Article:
The Winerack

In publishing this article, we acknowledge that the topic bears some relation to last month’s tragedy at Grenfell Tower and we have donated to the Grenfell Charity.

In the latest of our articles on the development of the Winerack, we dispel the most often heard urban myth.

winerack, ipswich, waterfront

Since work finished in December 2009, The Winerack has been subjected to many urban myths.  Contrary to local hearsay, the concrete structure is totally sound.  

Standing there unfinished but full of promise, the emblem of the work-in-progress towards the Waterfront’s regeneration has been a topic of much debate over recent years and a question on the tip of the speculators’ tongue has been one of the integrity of the building. 

Happily, the skeletal and uncompleted frame is structurally fit for purpose and has a clean bill of health.

How do we know this?  Well, as part of the due diligence, prior to purchasing the shell in the summer of 2014, property developer John Howard arranged for all necessary inspections and checks to be carried out on the concrete and subsequently proceeded with the acquisition based on structural engineers’ approval.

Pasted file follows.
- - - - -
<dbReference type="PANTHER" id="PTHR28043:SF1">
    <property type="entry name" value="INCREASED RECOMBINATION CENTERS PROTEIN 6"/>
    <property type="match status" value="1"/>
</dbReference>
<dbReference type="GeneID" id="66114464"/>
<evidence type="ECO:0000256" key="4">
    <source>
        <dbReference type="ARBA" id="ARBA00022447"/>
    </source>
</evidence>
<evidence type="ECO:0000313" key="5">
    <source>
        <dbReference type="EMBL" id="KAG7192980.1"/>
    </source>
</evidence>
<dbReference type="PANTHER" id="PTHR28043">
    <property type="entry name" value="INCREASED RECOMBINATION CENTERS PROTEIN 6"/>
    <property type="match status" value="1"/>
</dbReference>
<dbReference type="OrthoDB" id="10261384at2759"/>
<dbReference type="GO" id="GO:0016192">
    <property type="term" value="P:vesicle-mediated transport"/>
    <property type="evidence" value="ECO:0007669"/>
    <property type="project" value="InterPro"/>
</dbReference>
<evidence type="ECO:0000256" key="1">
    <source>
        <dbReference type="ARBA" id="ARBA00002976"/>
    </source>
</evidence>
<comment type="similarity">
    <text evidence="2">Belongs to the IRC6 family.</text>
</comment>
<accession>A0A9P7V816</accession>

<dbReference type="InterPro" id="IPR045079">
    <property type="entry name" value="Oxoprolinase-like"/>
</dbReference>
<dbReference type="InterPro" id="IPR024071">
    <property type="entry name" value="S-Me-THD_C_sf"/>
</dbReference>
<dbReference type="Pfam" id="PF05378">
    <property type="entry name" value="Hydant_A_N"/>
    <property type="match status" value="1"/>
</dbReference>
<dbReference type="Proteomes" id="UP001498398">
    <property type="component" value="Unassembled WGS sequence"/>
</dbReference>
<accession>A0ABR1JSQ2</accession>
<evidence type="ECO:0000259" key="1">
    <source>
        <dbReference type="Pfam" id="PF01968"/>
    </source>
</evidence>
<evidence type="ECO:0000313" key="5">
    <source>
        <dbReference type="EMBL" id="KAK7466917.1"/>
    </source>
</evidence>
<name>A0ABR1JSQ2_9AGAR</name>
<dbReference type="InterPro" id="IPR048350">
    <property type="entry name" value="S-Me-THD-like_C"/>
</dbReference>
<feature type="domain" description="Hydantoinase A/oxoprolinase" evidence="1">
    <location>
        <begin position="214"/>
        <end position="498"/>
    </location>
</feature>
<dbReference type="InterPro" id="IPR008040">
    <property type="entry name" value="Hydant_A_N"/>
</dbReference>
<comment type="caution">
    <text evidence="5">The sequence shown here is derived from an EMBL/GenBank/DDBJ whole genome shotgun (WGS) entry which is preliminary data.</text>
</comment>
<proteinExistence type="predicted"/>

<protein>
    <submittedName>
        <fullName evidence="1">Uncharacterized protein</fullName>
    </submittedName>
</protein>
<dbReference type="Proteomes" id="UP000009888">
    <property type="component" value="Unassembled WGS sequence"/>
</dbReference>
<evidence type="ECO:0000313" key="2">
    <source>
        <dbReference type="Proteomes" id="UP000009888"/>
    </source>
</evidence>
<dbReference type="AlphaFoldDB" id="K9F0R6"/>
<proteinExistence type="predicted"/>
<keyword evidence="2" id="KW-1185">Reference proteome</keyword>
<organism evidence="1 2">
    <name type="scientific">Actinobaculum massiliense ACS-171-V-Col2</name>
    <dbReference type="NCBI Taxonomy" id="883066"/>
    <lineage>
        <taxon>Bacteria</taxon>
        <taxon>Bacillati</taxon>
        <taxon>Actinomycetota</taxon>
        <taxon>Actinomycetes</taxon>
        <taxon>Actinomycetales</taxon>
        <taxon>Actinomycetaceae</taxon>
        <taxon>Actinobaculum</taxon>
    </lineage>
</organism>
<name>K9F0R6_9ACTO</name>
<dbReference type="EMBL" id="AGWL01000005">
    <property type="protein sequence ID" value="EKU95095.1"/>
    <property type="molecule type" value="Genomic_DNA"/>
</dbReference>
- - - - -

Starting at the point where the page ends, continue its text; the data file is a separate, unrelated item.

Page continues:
Further and more recent surveys have been carried out including precision measuring of the whole building.

Expert surveyors have quashed the rumours by certifying ’The Winerack’ as a sound building when it was built, as it stands currently and into the future.  Being a private investor, John is very well versed with such projects and if there was any doubt about the physical condition of the building after being exposed to the elements for many years, he would not be taking the risk to develop it.  

Not to mention the recent announcement of the innovative and vital funding from The Homes and Communities Agency and New Anglia Local Enterprise Partnership, who would also have been satisfied about the condition of the concrete mass before investing millions of pounds.

So, if all examinations, assessments and expert opinions tell us that there is absolutely nothing wrong with the concrete then that should be the final say so and enough to quash the word on the street once and for all!